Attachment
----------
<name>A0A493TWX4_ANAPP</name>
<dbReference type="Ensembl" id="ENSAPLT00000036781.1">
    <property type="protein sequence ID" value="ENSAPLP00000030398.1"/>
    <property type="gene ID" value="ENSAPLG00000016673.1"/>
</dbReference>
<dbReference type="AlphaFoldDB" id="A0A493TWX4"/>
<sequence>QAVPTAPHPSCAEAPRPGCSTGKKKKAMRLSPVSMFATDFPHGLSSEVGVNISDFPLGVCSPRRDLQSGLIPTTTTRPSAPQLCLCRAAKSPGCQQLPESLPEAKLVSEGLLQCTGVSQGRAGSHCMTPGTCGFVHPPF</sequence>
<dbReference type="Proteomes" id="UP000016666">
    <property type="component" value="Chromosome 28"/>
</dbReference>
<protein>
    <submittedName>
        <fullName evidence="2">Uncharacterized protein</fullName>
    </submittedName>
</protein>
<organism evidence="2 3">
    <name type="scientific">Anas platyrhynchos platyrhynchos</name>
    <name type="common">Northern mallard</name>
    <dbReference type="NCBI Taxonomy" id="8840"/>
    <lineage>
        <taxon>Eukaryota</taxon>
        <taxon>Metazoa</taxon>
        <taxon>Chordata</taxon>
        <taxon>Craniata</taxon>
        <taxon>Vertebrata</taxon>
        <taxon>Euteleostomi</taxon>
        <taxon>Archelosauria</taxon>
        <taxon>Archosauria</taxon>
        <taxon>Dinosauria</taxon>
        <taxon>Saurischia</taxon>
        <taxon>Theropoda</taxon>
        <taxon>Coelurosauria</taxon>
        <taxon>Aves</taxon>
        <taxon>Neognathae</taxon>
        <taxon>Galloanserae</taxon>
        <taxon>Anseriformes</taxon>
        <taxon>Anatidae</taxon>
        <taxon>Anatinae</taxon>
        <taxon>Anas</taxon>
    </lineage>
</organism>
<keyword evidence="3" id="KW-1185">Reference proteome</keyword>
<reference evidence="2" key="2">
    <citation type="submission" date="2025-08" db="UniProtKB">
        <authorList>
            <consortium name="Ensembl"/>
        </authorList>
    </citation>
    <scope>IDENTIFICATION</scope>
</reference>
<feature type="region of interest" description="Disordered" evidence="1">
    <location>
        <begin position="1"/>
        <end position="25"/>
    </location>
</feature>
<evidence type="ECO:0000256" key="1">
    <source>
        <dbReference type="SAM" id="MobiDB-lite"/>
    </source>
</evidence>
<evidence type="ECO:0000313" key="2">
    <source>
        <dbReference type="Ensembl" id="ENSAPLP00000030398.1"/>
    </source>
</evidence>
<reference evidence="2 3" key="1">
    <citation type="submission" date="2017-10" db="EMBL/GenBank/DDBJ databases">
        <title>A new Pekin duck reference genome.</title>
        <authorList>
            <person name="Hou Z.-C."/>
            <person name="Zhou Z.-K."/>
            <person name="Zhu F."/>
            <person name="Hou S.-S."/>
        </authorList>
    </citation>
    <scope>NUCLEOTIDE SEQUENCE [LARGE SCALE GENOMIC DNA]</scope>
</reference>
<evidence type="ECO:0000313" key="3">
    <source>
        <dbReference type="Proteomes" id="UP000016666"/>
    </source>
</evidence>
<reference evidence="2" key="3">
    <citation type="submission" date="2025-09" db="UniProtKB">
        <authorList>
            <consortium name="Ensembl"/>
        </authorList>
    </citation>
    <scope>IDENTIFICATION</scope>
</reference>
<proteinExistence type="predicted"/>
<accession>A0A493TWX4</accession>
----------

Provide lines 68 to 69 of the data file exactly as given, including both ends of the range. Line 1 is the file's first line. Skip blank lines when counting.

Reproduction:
    <citation type="submission" date="2017-10" db="EMBL/GenBank/DDBJ databases">
        <title>A new Pekin duck reference genome.</title>